Access to Justice

RELEASE: State Secrets Privilege Not Grounded in Constitution

WASHINGTON – Following today’s oral argument in FBI v. Fazaga, where the Supreme Court considered whether allegations of unlawful government surveillance may be adjudicated using procedures in the Foreign Intelligence Surveillance Act, instead of being dismissed as a result of the state secrets privilege, Constitutional Accountability Center Chief Counsel Brianne Gorod issued the following statement:

The Supreme Court is considering today whether individuals who allege that the FBI unlawfully targeted them for surveillance because of their religion can have their day in court, and the government has looked to the Constitution in an attempt to buttress its argument that no court should hear these individuals’ claims. The government is wrong.

According to the government, dismissal of the plaintiffs’ case is required by the state secrets privilege, which allows the government to withhold information from judicial proceedings if its disclosure would harm national security. And according to the government, the state secrets privilege is rooted in the Constitution, and that should influence the way the Justices interpret the Foreign Intelligence Surveillance Act, the law that the Ninth Circuit held displaces the state secrets privilege and allows the case to proceed.

As we explain in our brief, the history of the state secrets privilege makes clear that the government’s argument is wildly off base. When the federal courts developed the privilege during the early twentieth century, they did so using their common law authority to craft evidentiary rules based on their own perceptions of sound public policy, without any reference to constitutional considerations. When the Justices decide whether this case can proceed, their decision should not be influenced by an inaccurate account of the history of the privilege.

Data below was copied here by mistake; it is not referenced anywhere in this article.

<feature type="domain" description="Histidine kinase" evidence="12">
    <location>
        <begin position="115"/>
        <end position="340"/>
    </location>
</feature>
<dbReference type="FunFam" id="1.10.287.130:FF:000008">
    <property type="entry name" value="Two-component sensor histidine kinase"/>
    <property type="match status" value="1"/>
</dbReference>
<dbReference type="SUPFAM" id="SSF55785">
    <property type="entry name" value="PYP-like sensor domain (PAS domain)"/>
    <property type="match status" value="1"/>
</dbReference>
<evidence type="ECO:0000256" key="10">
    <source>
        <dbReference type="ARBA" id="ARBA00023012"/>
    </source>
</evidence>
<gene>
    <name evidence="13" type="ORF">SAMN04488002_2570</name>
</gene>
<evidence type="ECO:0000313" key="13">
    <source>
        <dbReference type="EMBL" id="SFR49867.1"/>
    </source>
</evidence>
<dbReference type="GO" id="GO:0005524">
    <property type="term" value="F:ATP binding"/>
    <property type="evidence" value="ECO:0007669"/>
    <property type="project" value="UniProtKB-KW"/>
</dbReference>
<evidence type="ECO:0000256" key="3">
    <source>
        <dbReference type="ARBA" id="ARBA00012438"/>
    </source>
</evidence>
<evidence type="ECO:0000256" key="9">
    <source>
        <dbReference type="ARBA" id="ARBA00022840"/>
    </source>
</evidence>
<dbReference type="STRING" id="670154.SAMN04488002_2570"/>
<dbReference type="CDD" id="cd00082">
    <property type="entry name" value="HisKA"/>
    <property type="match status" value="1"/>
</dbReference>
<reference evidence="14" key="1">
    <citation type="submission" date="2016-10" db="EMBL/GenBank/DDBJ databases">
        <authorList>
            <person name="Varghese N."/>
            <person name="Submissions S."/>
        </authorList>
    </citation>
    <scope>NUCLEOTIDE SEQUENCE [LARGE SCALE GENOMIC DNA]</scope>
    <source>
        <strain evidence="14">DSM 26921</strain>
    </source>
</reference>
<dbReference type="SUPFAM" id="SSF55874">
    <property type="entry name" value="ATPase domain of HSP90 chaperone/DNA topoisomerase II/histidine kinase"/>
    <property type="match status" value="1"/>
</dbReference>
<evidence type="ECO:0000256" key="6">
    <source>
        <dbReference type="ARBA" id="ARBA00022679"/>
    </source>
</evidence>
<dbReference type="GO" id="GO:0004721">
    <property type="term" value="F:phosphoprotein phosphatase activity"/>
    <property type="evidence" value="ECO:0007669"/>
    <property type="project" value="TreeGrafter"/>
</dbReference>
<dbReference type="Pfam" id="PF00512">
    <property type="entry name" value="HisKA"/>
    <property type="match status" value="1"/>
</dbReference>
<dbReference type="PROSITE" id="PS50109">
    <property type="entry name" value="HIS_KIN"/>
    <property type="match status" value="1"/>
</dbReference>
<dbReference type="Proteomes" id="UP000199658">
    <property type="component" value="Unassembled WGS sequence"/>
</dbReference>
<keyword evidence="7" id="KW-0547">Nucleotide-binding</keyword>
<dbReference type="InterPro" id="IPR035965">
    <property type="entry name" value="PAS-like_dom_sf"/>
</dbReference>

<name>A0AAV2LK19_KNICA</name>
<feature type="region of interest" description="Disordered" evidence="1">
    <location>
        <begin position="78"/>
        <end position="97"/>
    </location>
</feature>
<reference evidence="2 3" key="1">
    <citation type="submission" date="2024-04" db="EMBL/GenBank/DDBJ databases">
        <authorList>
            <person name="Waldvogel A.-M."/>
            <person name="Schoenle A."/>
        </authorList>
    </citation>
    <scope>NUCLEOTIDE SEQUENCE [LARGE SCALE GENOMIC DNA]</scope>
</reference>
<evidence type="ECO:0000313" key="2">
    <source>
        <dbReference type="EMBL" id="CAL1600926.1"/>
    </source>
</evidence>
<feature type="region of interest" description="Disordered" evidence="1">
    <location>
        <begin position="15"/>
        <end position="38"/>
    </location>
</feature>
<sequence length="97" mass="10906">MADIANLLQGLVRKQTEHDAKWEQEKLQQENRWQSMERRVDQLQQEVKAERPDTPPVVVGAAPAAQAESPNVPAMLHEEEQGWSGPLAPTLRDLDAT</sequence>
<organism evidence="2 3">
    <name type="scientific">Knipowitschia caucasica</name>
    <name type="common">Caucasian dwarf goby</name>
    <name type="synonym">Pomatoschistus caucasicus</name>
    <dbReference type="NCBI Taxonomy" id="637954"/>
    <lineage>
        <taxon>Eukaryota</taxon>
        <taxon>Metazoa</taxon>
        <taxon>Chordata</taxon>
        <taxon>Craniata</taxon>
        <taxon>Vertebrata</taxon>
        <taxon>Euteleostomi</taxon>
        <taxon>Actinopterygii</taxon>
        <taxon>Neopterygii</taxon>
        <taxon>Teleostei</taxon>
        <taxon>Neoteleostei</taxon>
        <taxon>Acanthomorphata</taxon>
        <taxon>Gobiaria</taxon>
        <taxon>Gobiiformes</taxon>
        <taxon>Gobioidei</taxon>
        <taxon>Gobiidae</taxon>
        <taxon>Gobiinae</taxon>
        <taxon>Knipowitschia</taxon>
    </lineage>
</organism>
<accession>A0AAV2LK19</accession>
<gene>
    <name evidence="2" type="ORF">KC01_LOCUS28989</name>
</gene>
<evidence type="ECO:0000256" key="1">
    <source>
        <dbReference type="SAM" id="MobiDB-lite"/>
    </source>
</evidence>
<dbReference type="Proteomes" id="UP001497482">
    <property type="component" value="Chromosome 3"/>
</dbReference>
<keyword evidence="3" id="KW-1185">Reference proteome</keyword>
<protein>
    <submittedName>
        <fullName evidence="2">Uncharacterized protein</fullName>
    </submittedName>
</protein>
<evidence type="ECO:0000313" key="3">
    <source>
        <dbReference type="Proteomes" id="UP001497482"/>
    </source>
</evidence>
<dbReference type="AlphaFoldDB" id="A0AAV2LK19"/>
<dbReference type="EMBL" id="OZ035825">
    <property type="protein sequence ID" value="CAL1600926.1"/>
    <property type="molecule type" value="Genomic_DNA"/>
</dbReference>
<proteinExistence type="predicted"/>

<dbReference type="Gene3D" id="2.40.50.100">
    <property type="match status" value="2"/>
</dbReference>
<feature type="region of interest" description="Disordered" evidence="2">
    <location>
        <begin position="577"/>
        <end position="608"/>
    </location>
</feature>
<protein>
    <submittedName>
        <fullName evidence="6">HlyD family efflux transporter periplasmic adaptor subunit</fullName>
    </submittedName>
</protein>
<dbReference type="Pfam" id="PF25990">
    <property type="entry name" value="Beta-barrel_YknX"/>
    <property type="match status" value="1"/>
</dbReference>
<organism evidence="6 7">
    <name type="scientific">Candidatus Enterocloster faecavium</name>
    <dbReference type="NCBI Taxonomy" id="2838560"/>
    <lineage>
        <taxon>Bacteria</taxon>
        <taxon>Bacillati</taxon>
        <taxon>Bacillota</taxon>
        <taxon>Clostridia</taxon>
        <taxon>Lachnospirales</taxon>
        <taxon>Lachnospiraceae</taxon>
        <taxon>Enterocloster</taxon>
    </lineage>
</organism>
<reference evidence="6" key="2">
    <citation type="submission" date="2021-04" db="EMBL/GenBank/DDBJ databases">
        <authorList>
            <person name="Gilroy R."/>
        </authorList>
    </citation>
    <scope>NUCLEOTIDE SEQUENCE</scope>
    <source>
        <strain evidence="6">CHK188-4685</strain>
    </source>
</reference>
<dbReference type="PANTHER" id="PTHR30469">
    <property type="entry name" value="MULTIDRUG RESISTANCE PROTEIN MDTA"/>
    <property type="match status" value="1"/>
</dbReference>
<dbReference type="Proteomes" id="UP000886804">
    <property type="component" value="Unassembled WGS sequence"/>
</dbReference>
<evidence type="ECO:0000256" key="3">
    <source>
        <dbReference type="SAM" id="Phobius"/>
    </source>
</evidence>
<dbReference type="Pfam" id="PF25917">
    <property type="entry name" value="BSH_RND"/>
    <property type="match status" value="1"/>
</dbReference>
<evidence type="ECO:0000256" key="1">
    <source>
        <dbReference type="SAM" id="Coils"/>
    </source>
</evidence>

#

Resources:

CAC case page in FBI v. Fazaga: https://www.theusconstitution.org/litigation/federal-bureau-of-investigation-v-fazaga/

##

Constitutional Accountability Center is a think tank, public interest law firm, and action center dedicated to fulfilling the progressive promise of the Constitution’s text and history. Visit CAC’s website at www.theusconstitution.org.

###

More from Access to Justice

Access to Justice
May 9, 2024

RELEASE: In overbroad ruling, conservative majority restricts the rights of innocent car owners whose vehicles are seized by the government

WASHINGTON, DC – Following today’s decision at the Supreme Court in Culley v. Marshall, a...
By: Brian R. Frazelle
Access to Justice
U.S. Supreme Court

Williams v. Washington

In Williams v. Washington, the Supreme Court is considering whether states may force civil rights litigants who bring claims against state officials in state court under Section 1983 to first exhaust their administrative remedies.
Access to Justice
April 12, 2024

RELEASE: Court Unanimously Rejects Atextual “Transportation Industry” Requirement for FAA Exemption, Allowing Truck Drivers Their Day in Court

WASHINGTON, DC – Following today’s decision at the Supreme Court in Bissonnette v. LePage Bakeries...
By: Miriam Becker-Cohen
Access to Justice
March 20, 2024

RELEASE: Justices Weigh Immunity for Government Officials Who Target Political Adversaries with Arrest

WASHINGTON, DC – Following oral argument at the Supreme Court this morning in Gonzalez v....
By: Brian R. Frazelle
Access to Justice
February 20, 2024

RELEASE: Court Grapples Once Again with Federal Arbitration Act’s Exemption for Transportation Workers

WASHINGTON, DC – Following oral argument at the Supreme Court this morning in Bissonnette v....
By: Miriam Becker-Cohen
Access to Justice
February 19, 2024

Bakery Drivers Head to High Court Searching for Arbitration Exit

Bloomberg Law
Industry test would add fights on transportation firm meaning With circuits split, high court to...
By: Miriam Becker-Cohen, Jennifer Bennett